Study Your Home
Study your design home and look at the shapes and sizes of the rooms. Your windows should suit your home's style. For instance, a chocolate box thatched cottage wouldn't look right with a large, modern glazing. Here you should be looking for smaller square or triangular panes. A contemporary building on the other hand will be stunning with large panes in squares or rectangles.
Pick Your Glass
Think about what benefits you want from your glazing. Nowadays there are plenty of options to choose from. These include:
- Noise Control- If you live in a busy area then pick glass that offers noise reduction. This type of glass is suitable for exterior and interior use. It will reduce noise levels from traffic, aircraft, music and general noise from outside.
- Self-Cleaning- Self-cleaning glassworks on the outside of window panes. The glass is treated, and the rain and sun wash away organic dirt. This means less cleaning and clear windows for longer.
- Safety Glass -Toughened safety glass is designed to resist ordinary efforts to break it. A person will have a large amount of force before this type of glass will break. It is therefore ideal for security purposes. When it is broken by shatters into tiny pieces that lower the risk of injuries caused by large shards. You could also choose laminated glass designed to stay in if it is broken and not broken into large shards or small pieces.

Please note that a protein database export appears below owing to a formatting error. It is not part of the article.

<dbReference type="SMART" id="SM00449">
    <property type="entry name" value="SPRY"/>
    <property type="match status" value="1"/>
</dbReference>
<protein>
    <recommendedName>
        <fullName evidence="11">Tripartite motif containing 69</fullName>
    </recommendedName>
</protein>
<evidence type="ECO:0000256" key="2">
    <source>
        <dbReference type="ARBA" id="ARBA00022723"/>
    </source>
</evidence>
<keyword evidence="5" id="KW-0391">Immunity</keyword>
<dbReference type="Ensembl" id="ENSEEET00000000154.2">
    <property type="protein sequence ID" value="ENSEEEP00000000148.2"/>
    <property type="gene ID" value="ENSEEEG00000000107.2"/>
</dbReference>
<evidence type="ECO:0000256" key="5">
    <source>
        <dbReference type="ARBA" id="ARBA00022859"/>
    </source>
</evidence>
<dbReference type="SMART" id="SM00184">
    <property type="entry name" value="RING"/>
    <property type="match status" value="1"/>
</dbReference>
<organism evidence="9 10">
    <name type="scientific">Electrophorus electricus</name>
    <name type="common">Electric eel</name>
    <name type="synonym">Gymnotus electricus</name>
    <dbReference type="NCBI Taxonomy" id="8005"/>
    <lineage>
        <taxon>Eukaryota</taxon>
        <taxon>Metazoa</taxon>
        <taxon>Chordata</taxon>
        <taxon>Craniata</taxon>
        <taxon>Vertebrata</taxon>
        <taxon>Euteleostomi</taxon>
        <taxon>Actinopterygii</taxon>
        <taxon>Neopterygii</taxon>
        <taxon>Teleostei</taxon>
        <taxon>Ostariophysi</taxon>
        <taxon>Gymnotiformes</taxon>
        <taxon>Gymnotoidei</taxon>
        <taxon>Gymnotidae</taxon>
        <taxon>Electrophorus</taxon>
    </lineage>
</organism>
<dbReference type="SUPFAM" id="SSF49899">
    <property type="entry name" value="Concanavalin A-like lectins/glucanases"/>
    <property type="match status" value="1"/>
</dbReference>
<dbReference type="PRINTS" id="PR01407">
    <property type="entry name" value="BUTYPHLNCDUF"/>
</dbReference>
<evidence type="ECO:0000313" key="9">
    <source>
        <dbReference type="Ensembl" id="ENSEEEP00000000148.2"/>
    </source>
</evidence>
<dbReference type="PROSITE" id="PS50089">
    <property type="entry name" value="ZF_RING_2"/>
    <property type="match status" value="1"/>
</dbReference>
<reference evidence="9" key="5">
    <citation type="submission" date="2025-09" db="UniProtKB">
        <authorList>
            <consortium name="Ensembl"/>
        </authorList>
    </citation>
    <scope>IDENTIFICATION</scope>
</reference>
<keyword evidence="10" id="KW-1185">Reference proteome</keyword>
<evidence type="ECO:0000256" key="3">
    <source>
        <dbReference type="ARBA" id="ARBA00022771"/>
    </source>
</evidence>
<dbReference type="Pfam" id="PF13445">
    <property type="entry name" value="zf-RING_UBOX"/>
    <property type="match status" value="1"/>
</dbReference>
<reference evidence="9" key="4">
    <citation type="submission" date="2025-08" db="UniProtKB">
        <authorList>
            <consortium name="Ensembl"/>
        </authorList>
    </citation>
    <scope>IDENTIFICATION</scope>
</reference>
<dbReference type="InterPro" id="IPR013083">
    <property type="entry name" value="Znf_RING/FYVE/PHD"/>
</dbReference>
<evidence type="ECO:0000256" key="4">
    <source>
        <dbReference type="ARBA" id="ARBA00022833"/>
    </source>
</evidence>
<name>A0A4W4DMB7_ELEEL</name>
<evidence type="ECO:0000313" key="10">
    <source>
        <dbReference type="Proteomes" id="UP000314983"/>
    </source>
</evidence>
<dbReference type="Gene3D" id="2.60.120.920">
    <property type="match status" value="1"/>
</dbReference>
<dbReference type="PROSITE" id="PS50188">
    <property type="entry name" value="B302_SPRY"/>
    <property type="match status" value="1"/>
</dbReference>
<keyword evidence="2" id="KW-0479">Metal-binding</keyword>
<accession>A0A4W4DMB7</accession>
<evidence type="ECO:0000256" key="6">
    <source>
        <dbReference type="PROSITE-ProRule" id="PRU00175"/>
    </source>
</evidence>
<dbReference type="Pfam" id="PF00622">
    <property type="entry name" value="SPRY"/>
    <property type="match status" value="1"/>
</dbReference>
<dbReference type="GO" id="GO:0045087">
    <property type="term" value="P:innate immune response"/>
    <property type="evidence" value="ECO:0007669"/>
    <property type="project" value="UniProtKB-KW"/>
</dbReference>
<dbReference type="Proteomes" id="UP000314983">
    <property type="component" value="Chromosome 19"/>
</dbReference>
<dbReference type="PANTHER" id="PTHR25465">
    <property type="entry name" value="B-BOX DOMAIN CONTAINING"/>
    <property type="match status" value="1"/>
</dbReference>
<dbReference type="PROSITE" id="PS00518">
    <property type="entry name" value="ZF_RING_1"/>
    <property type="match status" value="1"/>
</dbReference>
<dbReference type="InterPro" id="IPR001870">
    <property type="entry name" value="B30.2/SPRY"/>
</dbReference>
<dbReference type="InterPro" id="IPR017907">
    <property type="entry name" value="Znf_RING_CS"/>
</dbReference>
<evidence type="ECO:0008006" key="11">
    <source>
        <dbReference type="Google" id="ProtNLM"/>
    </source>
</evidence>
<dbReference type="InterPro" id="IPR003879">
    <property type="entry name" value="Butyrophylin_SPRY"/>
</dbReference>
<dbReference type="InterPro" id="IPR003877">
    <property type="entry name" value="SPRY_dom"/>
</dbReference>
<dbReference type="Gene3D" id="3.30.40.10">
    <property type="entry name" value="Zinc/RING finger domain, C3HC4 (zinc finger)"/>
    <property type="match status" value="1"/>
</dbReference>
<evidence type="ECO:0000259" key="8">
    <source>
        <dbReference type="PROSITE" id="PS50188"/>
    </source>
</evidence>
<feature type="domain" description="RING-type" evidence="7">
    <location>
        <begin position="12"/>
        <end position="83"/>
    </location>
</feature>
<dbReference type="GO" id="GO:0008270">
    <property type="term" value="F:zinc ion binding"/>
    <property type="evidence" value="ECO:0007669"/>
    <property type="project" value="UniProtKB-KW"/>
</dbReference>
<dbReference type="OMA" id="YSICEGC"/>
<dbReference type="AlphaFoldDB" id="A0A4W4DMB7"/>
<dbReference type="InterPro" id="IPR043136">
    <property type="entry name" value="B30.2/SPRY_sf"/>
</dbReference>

Choose Your Frames
Window frames come in various material types. Some are more expensive than others. You can have:
- uPVC -This is a low-cost material that usually comes in white but can be treated to wood finish. uPVC does tend to expand with the weather and is therefore suited to small windows.
- Aluminium - The benefit of aluminium is that it can be recycled, it’s, therefore, a greener option than uPVC. It’s available in most colours including textured and metallic finishes. Aluminium is strong so it is ideal for large windows. It is also suitable for narrow frames when you want to feature the glass rather than have thicker frames which show less glass.
- Timber - Timber can be used in soft or hardwood. Softwood is usually from sustainable forests and it's, therefore, a greener product. Frames can be treated and then painted or stained. Wood isn't as easy to maintain as uPVC or aluminum. Frames will require regular maintenance to keep their good
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